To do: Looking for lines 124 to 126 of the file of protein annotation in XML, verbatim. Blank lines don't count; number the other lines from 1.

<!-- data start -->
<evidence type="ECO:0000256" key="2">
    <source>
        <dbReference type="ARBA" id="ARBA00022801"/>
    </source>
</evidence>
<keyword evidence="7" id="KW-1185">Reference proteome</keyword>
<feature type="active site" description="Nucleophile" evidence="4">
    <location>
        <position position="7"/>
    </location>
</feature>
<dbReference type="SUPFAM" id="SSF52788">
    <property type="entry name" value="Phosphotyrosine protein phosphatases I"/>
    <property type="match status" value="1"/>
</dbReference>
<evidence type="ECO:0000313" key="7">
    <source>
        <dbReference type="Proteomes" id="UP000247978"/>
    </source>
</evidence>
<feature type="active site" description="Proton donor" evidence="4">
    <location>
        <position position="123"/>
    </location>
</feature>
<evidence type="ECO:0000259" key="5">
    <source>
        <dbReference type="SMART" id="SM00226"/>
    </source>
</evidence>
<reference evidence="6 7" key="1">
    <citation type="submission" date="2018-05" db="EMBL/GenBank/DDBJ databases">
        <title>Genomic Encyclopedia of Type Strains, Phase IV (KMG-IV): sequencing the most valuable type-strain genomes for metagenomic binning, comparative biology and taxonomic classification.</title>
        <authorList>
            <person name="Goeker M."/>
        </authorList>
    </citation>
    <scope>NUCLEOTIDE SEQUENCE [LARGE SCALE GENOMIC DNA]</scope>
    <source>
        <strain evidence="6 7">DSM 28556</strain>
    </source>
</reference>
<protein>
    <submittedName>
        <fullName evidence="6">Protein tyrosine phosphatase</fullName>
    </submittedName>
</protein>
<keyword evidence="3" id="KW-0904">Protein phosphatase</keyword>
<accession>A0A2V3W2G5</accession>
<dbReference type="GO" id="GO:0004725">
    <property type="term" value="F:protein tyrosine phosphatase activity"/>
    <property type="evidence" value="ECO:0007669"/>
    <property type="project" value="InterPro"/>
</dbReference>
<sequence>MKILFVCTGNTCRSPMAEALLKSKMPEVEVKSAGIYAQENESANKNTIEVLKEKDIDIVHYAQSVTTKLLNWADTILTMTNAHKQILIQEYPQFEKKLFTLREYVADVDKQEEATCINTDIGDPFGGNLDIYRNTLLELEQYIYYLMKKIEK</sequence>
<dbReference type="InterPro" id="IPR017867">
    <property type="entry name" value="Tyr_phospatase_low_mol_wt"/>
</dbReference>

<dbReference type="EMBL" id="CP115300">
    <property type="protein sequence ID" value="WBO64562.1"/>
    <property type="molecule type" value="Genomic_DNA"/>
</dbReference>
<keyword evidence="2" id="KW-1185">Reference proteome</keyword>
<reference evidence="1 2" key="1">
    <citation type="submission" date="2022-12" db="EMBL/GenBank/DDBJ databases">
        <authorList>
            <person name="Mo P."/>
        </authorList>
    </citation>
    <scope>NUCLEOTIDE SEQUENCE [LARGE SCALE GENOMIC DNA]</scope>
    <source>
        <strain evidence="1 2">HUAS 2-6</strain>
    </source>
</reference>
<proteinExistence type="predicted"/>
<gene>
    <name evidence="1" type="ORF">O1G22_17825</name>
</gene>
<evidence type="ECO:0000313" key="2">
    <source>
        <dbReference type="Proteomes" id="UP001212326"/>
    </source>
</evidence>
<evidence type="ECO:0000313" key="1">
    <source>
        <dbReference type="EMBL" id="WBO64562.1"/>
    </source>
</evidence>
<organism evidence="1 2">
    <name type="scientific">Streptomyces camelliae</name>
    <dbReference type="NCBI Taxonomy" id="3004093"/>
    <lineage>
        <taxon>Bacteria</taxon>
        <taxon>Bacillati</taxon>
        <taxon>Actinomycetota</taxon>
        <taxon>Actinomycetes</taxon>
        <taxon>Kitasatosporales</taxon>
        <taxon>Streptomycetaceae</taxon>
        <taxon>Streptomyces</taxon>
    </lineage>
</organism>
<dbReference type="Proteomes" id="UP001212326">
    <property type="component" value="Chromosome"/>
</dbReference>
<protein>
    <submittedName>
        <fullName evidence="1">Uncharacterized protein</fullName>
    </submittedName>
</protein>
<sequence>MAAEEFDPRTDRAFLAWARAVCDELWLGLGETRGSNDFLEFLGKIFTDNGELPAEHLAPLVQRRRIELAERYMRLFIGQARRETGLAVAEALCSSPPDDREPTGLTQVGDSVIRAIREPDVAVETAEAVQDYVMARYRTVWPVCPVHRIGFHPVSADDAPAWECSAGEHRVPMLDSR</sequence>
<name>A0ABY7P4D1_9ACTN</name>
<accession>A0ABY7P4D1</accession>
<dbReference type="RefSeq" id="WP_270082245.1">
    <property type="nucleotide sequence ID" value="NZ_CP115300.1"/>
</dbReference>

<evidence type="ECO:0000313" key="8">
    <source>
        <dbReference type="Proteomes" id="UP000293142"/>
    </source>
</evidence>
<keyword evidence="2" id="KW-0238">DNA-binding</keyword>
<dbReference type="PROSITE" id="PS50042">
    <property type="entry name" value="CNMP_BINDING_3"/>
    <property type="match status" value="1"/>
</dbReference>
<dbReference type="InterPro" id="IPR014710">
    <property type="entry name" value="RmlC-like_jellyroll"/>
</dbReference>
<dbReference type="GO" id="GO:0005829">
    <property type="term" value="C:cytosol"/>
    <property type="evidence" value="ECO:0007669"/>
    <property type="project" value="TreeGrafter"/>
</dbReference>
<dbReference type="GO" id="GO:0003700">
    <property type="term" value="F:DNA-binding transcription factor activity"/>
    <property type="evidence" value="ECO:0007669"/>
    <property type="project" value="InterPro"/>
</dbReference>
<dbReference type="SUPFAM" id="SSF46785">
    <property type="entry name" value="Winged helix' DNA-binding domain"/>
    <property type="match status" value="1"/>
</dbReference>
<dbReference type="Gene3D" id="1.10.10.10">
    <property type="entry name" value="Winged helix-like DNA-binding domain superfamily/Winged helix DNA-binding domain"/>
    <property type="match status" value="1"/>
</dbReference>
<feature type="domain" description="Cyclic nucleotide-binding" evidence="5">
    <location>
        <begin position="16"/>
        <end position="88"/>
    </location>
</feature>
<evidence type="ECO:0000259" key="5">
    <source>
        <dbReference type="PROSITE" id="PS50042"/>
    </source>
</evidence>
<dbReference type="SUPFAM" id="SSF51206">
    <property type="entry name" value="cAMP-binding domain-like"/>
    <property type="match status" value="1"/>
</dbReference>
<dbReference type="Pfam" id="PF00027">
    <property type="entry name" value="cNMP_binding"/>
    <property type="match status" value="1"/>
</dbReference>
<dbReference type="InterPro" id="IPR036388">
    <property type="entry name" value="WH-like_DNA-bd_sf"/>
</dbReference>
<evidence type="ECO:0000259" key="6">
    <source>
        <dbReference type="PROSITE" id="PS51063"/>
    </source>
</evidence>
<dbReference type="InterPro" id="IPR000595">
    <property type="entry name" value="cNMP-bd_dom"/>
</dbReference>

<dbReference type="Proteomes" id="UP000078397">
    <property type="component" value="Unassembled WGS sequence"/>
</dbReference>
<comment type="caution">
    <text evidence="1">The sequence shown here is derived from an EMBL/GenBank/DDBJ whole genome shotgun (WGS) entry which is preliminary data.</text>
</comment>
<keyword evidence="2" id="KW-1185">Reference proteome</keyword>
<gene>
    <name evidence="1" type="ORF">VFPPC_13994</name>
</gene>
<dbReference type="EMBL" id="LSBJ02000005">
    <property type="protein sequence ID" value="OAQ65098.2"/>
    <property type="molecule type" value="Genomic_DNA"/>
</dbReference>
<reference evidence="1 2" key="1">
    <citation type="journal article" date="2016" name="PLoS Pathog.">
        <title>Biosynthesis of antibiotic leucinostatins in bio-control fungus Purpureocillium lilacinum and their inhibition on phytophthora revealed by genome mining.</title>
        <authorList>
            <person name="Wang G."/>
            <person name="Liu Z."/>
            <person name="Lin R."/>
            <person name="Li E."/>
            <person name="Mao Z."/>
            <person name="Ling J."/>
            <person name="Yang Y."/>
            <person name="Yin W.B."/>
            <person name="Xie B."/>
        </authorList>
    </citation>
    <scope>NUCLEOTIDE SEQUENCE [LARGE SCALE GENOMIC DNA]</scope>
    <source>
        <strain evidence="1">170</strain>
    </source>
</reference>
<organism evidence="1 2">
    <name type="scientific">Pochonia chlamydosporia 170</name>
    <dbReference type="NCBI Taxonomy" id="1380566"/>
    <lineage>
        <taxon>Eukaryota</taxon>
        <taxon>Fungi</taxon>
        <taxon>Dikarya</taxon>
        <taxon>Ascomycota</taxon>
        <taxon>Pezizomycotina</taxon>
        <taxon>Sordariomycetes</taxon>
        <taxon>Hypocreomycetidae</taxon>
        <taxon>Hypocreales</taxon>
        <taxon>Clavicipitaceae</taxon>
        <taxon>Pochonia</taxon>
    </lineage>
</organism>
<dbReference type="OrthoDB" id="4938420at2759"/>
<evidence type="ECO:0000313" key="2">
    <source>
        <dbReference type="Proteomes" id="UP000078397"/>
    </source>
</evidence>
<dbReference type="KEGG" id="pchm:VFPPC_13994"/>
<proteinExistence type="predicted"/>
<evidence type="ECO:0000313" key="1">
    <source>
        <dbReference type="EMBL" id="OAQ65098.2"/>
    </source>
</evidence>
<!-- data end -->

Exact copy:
    <property type="match status" value="1"/>
</dbReference>
<dbReference type="InterPro" id="IPR014710">